Opinion

State of the Race

The electoral picture continues to look grim for Democrats. In the good news category, Obama’s approval ratings have stopped the steep decline that they have been on since May of this year. In the bad news category, the approval ratings have not bounced back either; they remain at roughly 43 percent approving, 51 percent disapproving — ­­dangerously close to a Jimmy Carter-ish netherworld of unelectability.

The outlook for the party as a whole has deteriorated; Intrade lists the Democrats’ 2012 odds of holding the White House, House of Representatives, and Senate at 48, 25, and 25 percent respectively, a notable decrease from last month. If the election were held today, those odds might be even worse, considering Republican Bob Turner recently had a stunning victory over Democrat David I. Weprin to fill the House seat vacated by Anthony D. Weiner. Turner’s victory in a district where registered Democrats outnumber Republicans 3-to-1 bodes ill for the left’s prospects across the nation.

On the Republican side of the coin, Rick Perry’s star has dimmed considerably. It’s not hard to find the reason why: Perry’s performance in the Republican debates have been painfully inarticulate. His failure to put sentences together could not have come at a worse time for his campaign — having declared his candidacy just six weeks ago, now is the time when the media and voters will put the greatest scrutiny on his record and qualifications. Intrade currently gives Mitt Romney a 45 percent chance of securing the nomination, versus Perry’s 26 percent.

However, the real story is not Romney gaining the upper hand against Perry, but rather the intense dissatisfaction Republicans have with their current crop of declared candidates. There is good reason to be dissatisfied; both Romney and Perry lose to Obama in head-to-head polls, even though the president loses when polling against a generic GOP ballot.

A sign of this dissatisfaction is the heavy effort to draw New Jersey governor Chris Christie into the field of candidates. Intrade reports only a 21 percent chance of the governor entering the race, but a 10 percent chance for him to obtain the nomination — suggesting that if the governor chose to run, he would, like Perry before him, become the instant front-runner. Christie, a darling of Tea Party foot soldiers and Republican elites alike, does appear well-positioned to take the nomination, but has thus far adamantly refused to run.

No one is following these developments more closely than Marco Rubio, the freshman senator from Florida, who currently stands as the odds-on favorite to become the Republican vice presidential candidate. Rubio’s youth, eloquence and residence in an important swing state make him an attractive veep prospect for any Republican nominee.

It’s 407 days until Election Day, and this is The State of the Race.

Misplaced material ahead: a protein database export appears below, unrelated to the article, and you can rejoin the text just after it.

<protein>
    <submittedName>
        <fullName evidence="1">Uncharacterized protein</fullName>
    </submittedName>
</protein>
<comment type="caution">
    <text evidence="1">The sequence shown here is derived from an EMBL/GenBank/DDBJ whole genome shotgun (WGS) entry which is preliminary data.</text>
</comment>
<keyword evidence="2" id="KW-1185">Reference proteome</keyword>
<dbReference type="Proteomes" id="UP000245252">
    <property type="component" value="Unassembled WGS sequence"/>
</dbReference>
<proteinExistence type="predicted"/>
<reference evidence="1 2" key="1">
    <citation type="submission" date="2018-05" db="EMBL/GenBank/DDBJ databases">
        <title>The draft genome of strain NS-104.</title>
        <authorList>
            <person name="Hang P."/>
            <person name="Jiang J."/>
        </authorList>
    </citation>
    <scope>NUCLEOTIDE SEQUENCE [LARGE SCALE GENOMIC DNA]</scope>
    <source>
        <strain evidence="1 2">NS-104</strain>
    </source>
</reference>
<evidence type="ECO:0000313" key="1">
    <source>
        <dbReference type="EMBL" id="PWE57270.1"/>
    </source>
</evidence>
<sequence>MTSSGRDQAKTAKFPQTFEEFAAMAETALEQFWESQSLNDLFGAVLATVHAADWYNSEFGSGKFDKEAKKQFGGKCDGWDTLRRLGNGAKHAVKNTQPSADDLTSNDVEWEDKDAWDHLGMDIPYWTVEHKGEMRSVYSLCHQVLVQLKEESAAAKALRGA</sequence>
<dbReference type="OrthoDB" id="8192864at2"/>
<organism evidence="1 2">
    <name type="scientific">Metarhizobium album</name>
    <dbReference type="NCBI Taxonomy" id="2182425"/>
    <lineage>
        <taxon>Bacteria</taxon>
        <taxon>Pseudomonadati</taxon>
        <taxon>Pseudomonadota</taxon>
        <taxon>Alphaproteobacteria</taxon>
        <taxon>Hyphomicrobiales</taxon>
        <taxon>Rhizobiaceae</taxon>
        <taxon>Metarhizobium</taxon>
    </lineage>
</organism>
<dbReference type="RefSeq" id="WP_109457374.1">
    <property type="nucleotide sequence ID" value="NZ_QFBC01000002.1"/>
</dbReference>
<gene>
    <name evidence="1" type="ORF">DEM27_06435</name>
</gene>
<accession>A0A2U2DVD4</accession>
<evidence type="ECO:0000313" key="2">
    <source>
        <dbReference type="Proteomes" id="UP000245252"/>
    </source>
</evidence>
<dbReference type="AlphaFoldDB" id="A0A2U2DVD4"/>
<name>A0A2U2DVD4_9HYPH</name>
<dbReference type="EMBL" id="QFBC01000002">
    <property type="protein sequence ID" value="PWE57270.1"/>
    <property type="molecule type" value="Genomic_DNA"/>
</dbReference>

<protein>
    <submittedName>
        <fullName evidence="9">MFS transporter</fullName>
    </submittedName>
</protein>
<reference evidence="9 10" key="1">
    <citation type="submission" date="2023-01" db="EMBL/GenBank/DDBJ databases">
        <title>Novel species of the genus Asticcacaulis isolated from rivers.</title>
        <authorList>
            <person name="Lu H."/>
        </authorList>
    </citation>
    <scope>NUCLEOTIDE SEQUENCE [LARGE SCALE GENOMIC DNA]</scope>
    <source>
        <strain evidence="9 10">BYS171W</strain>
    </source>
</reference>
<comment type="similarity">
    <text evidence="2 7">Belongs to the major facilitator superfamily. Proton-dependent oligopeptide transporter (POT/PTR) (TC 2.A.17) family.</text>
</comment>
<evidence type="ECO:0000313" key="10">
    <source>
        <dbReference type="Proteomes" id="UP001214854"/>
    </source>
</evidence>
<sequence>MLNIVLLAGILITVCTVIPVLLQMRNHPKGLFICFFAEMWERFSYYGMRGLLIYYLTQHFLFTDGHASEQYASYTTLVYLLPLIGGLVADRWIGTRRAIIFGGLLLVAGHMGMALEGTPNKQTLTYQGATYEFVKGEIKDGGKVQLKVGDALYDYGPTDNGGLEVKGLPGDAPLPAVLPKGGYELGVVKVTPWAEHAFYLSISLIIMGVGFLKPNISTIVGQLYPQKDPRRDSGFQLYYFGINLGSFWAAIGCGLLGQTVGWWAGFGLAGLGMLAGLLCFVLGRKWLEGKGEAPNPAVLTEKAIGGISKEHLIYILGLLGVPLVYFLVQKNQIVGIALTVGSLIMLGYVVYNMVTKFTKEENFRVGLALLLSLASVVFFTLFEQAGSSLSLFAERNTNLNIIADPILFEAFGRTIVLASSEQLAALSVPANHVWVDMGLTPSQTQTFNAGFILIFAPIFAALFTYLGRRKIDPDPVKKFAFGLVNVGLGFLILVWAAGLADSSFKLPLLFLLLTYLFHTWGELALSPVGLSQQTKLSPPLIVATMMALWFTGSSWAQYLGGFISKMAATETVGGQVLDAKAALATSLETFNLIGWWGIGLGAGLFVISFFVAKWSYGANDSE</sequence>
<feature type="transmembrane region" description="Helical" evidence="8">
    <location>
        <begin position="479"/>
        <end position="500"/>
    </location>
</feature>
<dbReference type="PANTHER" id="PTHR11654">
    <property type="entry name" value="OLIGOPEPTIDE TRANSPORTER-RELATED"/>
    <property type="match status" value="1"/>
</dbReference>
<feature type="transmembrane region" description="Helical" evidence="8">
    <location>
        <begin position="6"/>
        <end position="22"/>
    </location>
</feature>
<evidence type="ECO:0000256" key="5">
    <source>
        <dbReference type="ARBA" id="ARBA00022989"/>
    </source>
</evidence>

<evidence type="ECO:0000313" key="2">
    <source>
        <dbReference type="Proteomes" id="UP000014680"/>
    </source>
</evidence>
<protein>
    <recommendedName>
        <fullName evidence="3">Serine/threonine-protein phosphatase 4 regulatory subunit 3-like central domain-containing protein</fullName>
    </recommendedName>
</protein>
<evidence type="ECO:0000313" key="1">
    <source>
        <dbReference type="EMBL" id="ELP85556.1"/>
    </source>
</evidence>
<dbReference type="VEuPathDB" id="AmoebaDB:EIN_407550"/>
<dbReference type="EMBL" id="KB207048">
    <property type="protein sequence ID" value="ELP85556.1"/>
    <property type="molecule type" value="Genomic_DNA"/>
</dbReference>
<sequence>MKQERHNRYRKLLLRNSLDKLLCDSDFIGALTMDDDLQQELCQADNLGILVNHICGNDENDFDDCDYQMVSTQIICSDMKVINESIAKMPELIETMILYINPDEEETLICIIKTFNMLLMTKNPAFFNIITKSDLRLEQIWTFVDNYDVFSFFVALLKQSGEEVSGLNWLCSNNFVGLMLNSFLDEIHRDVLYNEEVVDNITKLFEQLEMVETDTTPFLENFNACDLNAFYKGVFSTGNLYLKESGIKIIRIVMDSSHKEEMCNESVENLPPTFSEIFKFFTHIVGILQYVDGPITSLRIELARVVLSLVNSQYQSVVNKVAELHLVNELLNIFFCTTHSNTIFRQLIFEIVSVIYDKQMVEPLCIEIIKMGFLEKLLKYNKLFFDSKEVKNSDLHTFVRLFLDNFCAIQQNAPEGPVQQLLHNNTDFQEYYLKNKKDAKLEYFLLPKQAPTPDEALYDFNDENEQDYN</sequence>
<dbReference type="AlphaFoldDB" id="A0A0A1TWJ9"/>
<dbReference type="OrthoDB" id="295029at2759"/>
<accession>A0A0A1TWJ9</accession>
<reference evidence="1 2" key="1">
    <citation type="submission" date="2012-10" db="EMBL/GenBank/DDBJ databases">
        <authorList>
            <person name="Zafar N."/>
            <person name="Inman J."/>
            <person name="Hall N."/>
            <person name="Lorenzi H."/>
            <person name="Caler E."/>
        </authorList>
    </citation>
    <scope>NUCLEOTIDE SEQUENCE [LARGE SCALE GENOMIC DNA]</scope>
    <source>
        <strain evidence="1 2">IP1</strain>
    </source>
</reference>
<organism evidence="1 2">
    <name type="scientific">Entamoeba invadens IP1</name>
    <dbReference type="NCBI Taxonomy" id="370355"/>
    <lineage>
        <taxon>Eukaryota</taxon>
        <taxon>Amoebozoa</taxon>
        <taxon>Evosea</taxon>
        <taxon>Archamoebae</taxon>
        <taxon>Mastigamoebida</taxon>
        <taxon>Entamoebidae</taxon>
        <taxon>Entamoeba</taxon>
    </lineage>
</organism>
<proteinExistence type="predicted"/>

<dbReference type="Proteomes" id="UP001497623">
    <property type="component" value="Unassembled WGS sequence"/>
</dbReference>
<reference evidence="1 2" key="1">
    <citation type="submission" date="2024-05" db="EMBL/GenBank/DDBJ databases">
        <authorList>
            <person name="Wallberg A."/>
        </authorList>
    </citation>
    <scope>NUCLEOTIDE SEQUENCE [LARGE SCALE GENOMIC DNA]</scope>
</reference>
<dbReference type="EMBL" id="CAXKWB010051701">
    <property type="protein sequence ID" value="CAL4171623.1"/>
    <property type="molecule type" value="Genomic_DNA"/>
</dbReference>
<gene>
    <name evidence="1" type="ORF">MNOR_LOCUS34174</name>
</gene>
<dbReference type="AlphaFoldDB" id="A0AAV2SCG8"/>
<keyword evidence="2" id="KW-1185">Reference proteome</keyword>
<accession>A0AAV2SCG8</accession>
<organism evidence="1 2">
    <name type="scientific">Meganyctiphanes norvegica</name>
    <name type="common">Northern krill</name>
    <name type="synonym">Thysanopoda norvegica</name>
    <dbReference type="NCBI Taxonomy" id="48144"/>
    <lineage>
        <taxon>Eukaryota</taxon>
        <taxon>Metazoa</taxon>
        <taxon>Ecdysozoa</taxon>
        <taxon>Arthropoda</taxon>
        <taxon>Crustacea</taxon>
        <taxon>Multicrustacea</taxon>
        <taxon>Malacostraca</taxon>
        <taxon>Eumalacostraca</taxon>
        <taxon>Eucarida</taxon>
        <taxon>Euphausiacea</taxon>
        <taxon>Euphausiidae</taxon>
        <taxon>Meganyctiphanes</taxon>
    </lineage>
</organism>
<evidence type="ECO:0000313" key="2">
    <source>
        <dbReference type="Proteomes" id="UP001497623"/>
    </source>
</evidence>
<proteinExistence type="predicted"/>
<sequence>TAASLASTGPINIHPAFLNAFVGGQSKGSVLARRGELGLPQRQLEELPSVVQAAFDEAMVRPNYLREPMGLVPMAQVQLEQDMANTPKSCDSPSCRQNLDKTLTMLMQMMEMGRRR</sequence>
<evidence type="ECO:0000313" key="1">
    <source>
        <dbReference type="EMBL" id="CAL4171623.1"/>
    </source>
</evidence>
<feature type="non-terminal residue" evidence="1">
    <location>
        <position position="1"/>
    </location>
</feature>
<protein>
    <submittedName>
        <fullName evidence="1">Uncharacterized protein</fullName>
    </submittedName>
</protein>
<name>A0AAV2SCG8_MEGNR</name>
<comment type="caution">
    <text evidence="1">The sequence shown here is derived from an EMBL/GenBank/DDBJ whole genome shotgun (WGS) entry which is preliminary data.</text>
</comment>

—Keith Yost

5 Comments
1
Paul Smith over 6 years ago

"Marco Rubio, the freshman senator from Florida, who currently stands as the odds-on favorite to become the Republican vice presidential candidate."

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We need to stop talking about Rubio as a VP candidate hopeful! Marco Rubios parents were NOT U.S. citizens therefore he is NOT eligible to be POTUS or VEEP. If he is a true patriot and supporter of the Constitution, he will immediately call a press conference and announce that he is not a natural born citizen because his parents were not U.S. citizens and that he cannot accept any invitation to join a presidential ticket. For more eligibility info, see: http://naturalborncitizen.wordpress.com/2011/06/24/minor-v-happersett-is-binding-precedent-as-to-the-constitutional-definition-of-a-natural-born-citizen/.

Help me make that happen. Go to http://rubio.senate.gov/public/index.cfm/contact Tell Rubio that you expect him to do the right thing so that we can both fix the constitutional crisis we currently face and forever prevent another from occurring. This problem should have been resolved following Chester A. Arthurs administration when it was discovered that his father was not a U.S. citizen when Chester was born but it wasnt. Let's finally put this question to rest.

If Rubio will stand tall and make that announcement, it would immediately shine a spotlight on Barry's ineligibility and force the SCOTUS/Congress to act. Help me make that happen! It will only take a couple minutes - please do it now!

2
Keith Yost over 6 years ago

To 1) The Tech shares some of its offices with MIT Origami-- I know they typically work with paper, but I bet they could fold tin foil as well. How would you like your very own, hand-crafted, high-craftsmanship tin foil hat? You could think of it like a little crown, because in my book you, my friend, are the king of the special people.

3
Keith Yost over 6 years ago

The Tech removed my previous comment because the comment policy says, "No personal attacks." Let me put it in different terms:

Paul Smith, you are a very special person.

Now who could object to that.

4
Paul Smith over 6 years ago

Your opinion is noted, Keith. If you'd like to discuss the merits, I'm happy to oblige. Have you studied the issue?

5
Paul Smith over 6 years ago

Keith? Do you not want to discuss the fact that Rubio is not a 'natural born citizen', Keith?